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Using Lee seating die to crimp autoloading cases?

zZ_d*nis said: Im relatively new to reloading pistol ammo and this question was bugging me for a while. I have a Lee carbide 3-die set for 10mm auto. I understand that there is a roll crimp feauture built into the bullet seating die. Crimp is adjusted by screwing the die in or out. I was under the impression that you can not roll crimp autoloading cartridges due to headspacing issues. Why would Lee add this feauture to their dies then?! Before i knew that the crimp was built into the die, i set up the die per instructions and the ammo produced had a slight crimp. The bullets did not have a cannelure. Should i salvage this ammo? Is it unsafe? Here's a picture of what it looks like: http://img.photobucket.com/albums/v392/zz_denis/030620101179.jpg Thanks!

tjh*ile said: Seating dies for revolver cartridges generally roll crimp and those for auto pistol rounds taper crimp. This also applies to die sets with a separate crimp die.

c*linjw said: A roll crimp is for cases that do not headspace on the mouth of the case. .38 special etc. For cases such as the 10mm , 9mm , ,45 ACP etc that headspace on the mouth of the case, the 3rd die in that set should have a taper crimp, not a roll crimp. Lee & other makers know this & build the dies accordingly. Some reloaders prefer to use a 4 dies set for these cartridges. The 3rd die just seats the bullet & the 4th die only crimps. If you double check your 10mm you should find it is a Taper crimp.

zZ_d*nis said: I've looked again at the ammo in question and it looks like a roll crimp to me. The mouth of the case looks angled like this: /l l\ Im not 100% sure how a taper crimp looks like, but shouldnt it look like a ring pressed into the case bellow the mouth? What is the advantage of crimping in a separate step? Does the "Lee factory crimp die" crimp the bullet the same as the Lee seating die?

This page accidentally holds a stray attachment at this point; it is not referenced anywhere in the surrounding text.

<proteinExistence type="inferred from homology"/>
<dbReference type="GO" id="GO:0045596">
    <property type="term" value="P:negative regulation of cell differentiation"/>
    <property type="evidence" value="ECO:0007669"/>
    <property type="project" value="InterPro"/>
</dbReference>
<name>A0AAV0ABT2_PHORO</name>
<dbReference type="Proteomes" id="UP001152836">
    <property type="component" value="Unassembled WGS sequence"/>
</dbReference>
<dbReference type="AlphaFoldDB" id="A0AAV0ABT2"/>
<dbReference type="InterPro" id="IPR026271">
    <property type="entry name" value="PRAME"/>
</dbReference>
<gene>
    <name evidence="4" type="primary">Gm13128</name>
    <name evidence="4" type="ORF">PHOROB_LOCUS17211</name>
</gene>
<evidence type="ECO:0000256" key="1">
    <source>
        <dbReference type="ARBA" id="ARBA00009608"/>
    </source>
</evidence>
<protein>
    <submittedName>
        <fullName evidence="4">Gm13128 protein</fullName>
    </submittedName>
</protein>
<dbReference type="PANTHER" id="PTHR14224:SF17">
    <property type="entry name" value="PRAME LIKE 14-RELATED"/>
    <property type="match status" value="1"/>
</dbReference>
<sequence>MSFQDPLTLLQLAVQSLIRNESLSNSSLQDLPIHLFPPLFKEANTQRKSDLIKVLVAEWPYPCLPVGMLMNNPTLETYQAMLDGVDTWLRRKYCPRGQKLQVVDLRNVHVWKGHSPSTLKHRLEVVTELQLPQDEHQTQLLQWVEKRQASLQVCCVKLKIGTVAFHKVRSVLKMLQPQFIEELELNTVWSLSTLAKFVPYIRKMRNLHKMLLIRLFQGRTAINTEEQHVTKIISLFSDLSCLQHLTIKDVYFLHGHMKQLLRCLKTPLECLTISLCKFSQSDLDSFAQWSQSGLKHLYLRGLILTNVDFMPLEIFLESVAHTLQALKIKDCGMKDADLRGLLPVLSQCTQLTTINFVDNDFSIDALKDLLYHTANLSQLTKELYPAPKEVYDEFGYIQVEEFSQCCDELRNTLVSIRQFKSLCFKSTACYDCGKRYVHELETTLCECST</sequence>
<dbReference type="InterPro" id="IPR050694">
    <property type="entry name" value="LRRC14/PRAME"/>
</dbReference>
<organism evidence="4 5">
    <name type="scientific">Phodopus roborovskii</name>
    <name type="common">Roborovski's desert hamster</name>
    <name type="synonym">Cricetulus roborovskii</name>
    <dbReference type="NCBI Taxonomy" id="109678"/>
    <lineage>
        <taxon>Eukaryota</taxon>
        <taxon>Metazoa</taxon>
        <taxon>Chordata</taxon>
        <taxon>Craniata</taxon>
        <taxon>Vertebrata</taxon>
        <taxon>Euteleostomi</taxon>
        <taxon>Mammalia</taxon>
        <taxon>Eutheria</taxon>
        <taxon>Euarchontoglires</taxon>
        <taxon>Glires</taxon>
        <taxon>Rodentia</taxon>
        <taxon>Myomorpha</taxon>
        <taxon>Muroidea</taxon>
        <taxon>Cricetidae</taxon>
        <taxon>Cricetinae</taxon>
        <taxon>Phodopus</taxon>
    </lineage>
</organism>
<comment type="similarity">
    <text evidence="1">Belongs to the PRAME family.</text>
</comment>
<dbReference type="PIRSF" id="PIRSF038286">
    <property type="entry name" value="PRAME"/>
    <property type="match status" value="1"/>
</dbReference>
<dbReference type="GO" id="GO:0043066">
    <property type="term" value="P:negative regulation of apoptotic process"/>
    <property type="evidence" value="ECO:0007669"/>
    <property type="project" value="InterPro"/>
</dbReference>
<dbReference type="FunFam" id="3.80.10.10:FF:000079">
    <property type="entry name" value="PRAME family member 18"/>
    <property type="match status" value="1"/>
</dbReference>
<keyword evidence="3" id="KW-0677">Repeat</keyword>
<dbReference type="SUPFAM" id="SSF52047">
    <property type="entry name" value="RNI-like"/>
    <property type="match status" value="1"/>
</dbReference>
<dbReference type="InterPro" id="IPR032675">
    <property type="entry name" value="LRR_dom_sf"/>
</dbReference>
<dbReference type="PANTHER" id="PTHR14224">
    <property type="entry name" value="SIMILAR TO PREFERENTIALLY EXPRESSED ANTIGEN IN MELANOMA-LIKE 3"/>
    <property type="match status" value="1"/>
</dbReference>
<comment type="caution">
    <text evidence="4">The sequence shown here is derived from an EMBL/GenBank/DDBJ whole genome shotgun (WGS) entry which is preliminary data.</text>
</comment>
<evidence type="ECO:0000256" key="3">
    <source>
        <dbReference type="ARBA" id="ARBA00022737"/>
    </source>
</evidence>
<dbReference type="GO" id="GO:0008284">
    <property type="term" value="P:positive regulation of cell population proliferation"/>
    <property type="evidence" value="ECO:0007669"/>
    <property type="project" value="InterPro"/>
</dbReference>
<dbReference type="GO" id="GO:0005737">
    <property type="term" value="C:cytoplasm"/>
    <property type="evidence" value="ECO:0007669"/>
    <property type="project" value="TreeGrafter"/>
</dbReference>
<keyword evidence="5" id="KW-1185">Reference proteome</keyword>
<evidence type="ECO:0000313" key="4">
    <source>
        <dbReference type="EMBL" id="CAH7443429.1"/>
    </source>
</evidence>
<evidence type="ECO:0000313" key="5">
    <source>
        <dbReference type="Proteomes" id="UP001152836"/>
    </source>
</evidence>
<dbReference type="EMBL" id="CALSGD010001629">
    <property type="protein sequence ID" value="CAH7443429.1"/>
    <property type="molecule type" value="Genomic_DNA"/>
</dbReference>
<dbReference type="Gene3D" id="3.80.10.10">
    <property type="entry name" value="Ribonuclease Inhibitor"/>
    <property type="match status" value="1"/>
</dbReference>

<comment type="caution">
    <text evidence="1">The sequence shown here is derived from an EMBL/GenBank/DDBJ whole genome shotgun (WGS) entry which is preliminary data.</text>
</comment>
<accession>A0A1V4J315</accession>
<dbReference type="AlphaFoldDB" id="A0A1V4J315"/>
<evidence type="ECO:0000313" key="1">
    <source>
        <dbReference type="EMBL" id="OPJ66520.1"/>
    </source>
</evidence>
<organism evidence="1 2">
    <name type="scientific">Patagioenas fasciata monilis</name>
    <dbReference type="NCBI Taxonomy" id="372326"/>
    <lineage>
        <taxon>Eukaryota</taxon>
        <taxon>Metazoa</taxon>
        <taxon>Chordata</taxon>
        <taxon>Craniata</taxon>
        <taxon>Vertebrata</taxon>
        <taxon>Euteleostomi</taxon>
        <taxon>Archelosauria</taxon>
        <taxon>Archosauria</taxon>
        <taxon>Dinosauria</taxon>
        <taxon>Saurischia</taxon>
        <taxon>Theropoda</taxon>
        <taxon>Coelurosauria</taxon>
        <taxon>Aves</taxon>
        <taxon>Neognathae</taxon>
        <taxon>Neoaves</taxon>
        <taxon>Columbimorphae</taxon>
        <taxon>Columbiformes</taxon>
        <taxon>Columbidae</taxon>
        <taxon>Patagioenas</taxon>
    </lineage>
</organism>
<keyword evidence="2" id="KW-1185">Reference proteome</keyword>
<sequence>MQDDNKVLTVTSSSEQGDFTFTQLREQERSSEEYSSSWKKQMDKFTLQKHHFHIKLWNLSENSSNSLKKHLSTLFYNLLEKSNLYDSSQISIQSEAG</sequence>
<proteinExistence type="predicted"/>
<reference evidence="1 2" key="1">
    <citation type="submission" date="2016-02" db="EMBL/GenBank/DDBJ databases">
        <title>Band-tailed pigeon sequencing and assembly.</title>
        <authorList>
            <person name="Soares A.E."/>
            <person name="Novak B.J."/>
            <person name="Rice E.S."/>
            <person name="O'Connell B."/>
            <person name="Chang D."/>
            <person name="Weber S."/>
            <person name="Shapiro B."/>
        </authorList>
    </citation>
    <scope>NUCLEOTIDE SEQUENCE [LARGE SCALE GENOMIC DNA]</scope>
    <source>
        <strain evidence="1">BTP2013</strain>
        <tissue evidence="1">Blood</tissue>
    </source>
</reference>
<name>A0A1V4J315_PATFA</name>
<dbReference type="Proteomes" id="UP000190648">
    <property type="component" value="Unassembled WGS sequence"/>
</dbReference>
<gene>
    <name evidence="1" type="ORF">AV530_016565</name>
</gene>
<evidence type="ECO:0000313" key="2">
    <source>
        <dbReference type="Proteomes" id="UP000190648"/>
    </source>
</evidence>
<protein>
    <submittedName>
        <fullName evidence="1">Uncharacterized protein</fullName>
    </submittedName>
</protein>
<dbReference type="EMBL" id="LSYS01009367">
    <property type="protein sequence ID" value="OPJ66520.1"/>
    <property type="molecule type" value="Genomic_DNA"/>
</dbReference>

*asyrider604 said: I've looked again at the ammo in question and it looks like a roll crimp to me. The mouth of the case looks angled like this: /l l\ Im not 100% sure how a taper crimp looks like, but shouldnt it look like a ring pressed into the case bellow the mouth? What is the advantage of crimping in a separate step? Does the "Lee factory crimp die" crimp the bullet the same as the Lee seating die? Your illustration shows you have a taper crimp. Ideally you just apply enough taper crimp to straighten the case wall and then ever so slightly (hardly noticeable) turn in the crimp die (say 1/8 turn). If you look at factory ammo, you will not see any taper at the mouth. I taper crimp my reloads to look almost like factory. Crimping in a separate step is better because you are not crimping while the bullet is being seated the last hundredths of an inch. Trying to crimp while seating may cause the case mouth to shave some bullet material. Having said that, seating/crimping has been used a long time before seating and crimping were done separately, with little or no adverse effect. The better and more correct procedure is to crimp after seating, on a separate die/station. The Lee FCD applies the crimp after the bullet is seated in a previous die, as well as final re-sizing the case with the bullet in place. This assures that your finished round will fit in all standard chambers.

Fr*edom Ventures said: I was under the impression that you can not roll crimp autoloading cartridges due to headspacing issues. Why would Lee add this feauture to their dies then?! :D Lee really didn't "add" this feature. A while back, they used to claim that crimping during bullet seating was just fine for all calibers. It was all in the adjustment of the bullet seat die. It was a gimmick that allowed them to sell the 3 die set much cheaper than a real 4 die set, and sell 3 station presses. (again, cheaper) Overwhelming proof that it didn't work from their competition (every other die manufacturer) forced them to make a proper crimp die and in turn expand presses like the turret to 4 positions. To thier credit, they went one step better and made the Factory Crimp Die, which allowed someone who screwed up with too much crimp (which in turn bulges the case) to be OK by resizing the round at the same time. A great invention.

*asyrider604 said: :D Lee really didn't "add" this feature. A while back, they used to claim that crimping during bullet seating was just fine for all calibers. It was all in the adjustment of the bullet seat die. It was a gimmick that allowed them to sell the 3 die set much cheaper than a real 4 die set, and sell 3 station presses. (again, cheaper) Overwhelming proof that it didn't work from their competition (every other die manufacturer) forced them to make a proper crimp die and in turn expand presses like the turret to 4 positions. I remember RCBS also made a 3-die set that seated and crimped in the same die. I had one and never used it because I borrowed a friend's Dillon die set and conversion kit.